James Lasher III of Mount Pleasant caught a 54-pound, 4-ounce gag grouper this year to break the previous record. SCDNR photo

Would you like to be known as a record-holding angler?

It's as simple as catching one of nine open species. A lionfish, Gulf flounder, ocean triggerfish, bigeye tuna, yellowedge grouper, yellowfin grouper, golden tilefish, smooth dogfish shark or spiny dogfish shark that is of legal size can land you a spot in the South Carolina record book.

The addition of those nine species brings the total to 86 different species that are recognized for all-tackle records in the state's marine waters. The heaviest saltwater fish record is Walter Maxwell's 1,780-pound tiger shark caught from the Cherry Grove Fishing Pier in 1964. The smallest record is a 1-pound, 4-ounce spot.

The South Carolina Gamefish Record program began around 1970, although there are catches that pre-date the record-keeping program that have been recognized. The oldest record catch is a 65-pound great barracuda caught in 1948 by Henry H. Shelor of Sumter who was fishing out of Georgetown.

"It was documented by a memo on July 18, 1968 to Charlie Bearden with the South Carolina Wildlife and Marine Resources Department (the precursor to the S.C. Department of Natural Resources)," said Kayla Rudnay, State Record Coordinator for SCDNR. "The memo contains a list of witnesses and a couple of their signatures."


Joseph West of Charleston set the snowy grouper record in 2017 with this 34-pound, 10-ounce catch. SCDNR photo

Rudnay said SCDNR officials sometimes receive inquiries about species that are not listed for record catches and it was decided that since some time had elapsed since any modifications to the program had taken place, it would be a good idea to take a closer look. A decision was made to add nine species following a presentation to the Marine Advisory Committee.

"The main parameters used in adding species were:

• Frequently encountered. Rudnay said they spoke to specialized biologists within SCDNR to gather information on the chance of encounter and population dynamics. They wanted anglers to have a strong chance of catching them, and if people begin harvesting them for potential records, they wanted to make sure their respective populations are doing well enough to sustain taking the large fish out.

• Popular recreational targets.

• Easily identifiable. SCDNR wanted to avoid mis-identification by anglers of a fish that is actually a different species that might be prohibited or faces strict regulations.

• Fisheries management. They didn't want people bringing in fish that possibly could be facing strict regulation or closure.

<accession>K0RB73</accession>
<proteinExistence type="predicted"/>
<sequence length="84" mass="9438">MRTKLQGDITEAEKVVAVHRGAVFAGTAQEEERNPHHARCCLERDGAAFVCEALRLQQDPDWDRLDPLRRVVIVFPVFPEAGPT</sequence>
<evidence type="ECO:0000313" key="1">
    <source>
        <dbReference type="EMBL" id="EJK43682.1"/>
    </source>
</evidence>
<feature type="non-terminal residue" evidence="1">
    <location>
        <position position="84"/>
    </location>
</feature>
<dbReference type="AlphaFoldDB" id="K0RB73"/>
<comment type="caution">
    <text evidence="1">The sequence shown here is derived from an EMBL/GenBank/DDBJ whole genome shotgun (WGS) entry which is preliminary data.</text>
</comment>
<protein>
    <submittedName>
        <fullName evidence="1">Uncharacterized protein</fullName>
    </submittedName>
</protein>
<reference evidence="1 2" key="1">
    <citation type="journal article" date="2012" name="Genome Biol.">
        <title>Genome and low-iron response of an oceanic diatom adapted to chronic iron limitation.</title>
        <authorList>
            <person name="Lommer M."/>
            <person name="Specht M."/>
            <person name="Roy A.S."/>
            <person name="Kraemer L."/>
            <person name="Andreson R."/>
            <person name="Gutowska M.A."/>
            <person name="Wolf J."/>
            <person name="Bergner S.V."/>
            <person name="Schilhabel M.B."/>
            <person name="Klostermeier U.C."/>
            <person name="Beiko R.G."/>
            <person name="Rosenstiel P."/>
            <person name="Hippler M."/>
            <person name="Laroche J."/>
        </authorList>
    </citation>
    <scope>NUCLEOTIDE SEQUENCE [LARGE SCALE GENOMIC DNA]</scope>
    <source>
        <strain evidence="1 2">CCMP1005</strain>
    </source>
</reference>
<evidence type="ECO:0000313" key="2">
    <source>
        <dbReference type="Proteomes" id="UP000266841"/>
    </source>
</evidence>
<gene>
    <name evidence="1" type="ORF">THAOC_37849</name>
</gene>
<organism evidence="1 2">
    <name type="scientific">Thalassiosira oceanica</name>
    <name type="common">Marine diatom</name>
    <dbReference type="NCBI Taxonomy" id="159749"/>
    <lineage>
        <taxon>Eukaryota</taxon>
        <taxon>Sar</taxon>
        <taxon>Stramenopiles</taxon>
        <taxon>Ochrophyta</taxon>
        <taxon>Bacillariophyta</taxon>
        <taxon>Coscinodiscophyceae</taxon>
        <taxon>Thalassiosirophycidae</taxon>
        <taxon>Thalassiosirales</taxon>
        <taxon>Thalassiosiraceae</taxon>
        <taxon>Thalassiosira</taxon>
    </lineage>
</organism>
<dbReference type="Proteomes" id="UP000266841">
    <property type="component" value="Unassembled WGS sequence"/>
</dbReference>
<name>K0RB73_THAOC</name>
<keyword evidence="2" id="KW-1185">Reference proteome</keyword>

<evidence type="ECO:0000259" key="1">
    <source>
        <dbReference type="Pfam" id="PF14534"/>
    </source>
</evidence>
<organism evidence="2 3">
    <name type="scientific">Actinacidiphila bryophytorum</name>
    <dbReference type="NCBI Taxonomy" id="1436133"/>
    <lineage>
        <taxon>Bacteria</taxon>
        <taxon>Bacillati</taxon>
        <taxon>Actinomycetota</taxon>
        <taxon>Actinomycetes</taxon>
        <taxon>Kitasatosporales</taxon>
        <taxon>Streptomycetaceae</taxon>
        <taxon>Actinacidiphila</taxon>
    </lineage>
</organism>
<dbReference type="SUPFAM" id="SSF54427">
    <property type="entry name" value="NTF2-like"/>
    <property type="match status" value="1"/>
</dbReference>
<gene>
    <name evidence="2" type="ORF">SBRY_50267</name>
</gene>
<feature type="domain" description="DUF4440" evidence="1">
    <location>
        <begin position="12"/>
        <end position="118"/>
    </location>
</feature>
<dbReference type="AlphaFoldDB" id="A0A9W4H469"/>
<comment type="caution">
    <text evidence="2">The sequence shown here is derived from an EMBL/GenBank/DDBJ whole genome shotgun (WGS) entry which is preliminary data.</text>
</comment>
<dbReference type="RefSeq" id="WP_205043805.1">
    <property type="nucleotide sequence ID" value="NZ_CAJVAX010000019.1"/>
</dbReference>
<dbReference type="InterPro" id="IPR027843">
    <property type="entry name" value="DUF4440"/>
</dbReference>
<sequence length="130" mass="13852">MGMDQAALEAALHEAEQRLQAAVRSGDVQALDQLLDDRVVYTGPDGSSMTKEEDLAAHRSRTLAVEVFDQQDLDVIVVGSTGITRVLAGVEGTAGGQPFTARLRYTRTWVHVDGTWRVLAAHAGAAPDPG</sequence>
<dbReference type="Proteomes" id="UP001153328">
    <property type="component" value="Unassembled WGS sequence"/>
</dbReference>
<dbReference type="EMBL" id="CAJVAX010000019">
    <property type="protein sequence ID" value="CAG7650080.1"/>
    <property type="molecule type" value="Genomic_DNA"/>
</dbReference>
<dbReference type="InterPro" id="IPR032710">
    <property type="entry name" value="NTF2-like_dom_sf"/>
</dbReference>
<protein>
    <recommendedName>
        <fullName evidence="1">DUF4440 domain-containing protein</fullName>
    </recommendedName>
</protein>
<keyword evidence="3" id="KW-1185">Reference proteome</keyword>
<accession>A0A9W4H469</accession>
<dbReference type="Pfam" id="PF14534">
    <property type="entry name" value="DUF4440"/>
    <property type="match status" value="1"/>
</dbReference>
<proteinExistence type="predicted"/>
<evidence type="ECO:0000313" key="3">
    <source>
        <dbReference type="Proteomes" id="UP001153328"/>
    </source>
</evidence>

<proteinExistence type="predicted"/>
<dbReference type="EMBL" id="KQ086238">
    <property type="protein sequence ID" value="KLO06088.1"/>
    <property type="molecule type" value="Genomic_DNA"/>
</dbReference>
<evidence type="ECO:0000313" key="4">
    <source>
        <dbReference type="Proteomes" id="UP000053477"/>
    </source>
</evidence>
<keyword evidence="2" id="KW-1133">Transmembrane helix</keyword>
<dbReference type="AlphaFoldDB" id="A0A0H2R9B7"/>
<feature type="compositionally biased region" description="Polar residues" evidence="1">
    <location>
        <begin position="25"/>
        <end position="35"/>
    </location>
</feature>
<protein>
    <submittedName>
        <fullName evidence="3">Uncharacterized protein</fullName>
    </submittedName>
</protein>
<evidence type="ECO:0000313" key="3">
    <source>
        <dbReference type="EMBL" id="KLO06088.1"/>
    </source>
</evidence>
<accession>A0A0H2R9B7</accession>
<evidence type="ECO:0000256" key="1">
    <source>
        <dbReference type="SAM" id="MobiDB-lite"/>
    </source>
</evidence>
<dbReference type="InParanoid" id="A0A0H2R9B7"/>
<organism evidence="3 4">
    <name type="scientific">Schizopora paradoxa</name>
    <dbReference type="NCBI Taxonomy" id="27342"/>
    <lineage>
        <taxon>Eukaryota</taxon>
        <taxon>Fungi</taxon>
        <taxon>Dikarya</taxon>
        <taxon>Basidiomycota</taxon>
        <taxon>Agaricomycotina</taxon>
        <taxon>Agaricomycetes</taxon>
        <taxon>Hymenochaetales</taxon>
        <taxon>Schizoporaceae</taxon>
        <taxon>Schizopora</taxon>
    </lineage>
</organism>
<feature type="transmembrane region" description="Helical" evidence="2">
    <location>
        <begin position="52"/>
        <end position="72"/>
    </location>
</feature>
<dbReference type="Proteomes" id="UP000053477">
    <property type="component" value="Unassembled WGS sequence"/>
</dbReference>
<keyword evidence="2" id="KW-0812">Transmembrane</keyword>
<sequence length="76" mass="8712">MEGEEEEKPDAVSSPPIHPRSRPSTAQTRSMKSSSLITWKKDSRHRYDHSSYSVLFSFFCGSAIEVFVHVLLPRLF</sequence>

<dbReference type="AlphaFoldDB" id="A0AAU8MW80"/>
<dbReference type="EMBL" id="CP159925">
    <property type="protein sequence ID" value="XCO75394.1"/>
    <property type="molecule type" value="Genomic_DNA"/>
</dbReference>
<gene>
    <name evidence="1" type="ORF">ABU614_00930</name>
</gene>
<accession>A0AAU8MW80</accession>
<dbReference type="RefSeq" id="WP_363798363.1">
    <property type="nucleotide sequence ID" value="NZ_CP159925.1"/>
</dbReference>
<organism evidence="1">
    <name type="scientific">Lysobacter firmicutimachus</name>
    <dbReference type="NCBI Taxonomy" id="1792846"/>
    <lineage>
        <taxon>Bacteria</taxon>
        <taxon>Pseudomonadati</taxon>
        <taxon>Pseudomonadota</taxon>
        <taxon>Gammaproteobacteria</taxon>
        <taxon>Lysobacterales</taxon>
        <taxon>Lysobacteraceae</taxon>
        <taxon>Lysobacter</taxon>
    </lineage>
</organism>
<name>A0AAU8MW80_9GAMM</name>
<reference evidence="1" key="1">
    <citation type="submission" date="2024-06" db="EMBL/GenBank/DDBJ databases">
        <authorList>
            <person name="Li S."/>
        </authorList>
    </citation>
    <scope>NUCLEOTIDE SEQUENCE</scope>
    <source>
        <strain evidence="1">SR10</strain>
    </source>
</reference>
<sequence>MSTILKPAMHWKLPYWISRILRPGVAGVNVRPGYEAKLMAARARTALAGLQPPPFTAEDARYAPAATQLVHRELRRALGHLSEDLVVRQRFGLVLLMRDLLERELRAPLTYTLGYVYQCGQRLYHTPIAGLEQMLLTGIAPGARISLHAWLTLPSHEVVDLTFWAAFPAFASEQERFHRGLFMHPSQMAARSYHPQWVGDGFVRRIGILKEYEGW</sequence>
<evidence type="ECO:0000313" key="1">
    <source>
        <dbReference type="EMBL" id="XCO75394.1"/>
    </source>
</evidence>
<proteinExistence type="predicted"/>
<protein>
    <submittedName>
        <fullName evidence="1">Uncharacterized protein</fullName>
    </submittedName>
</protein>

Thomas Pope of Georgetown broke his friend William Henry's scamp grouper record in 2018 with this 28-pound, 8.3-ounce catch. SCDNR photo

"With the awarding of a record catch, we always try to emphasize the importance of collecting data from these fish, and utilizing every available resource to its fullest to better understand the species," Rudnay said.

"In 2008, (SCDNR) began taking additional biological samples, including otoliths (ear bones used to age the fish), genetics and reproductive tissue samples. These samples are extremely important to better understand each species, and are analyzed and used for stock assessments and other management decisions."

Rudnay said four state records have been recognized in 2018, one of which already was eclipsed. William Henry broke the scamp grouper record with a 27-pound, 6.56-ounce catch on June 8 while fishing aboard the Sea Rake out of Crazy Sister Marina in Murrells Inlet. Sixteen days later, his friend Thomas Pope broke the record with a 28-pound, 8.3-ounce catch while fishing aboard the same boat.

The other 2018 records were James Lasher's 54-pound, 4-ounce gag grouper caught out of Isle of Palms and Jason Williams' 5-pound, 8.4-ounce tautog caught out of Murrells Inlet.

Record catches have to meet certain criteria, including beating the old mark by a certain amount — fish weighing less than 50 pounds must beat the previous record by at least four ounces; fish that weigh at least 50 but not exceeding 100 pounds must break the previous record by at least eight ounces; and fish that weigh more than 100 pounds must beat the previous record by at least 16 ounces.

If the catches don't meet the weight differential, the result is a tie. Currently, there is an eight-way tie for spots. Other species that have shared records include southern flounder, white grunt, kingfish (whiting) and yellowtail snapper.

There are some species, however, where the records will not be broken unless state or federal regulations governing their harvest are changed. The popular red drum (redfish) and black drum records are closed because of a state slot limit. And federal regulations prohibit the harvest of the longbill spearfish, silky shark, sand tiger shark, sandbar shark, dusky shark, bigeye thresher shark and the Warsaw grouper.

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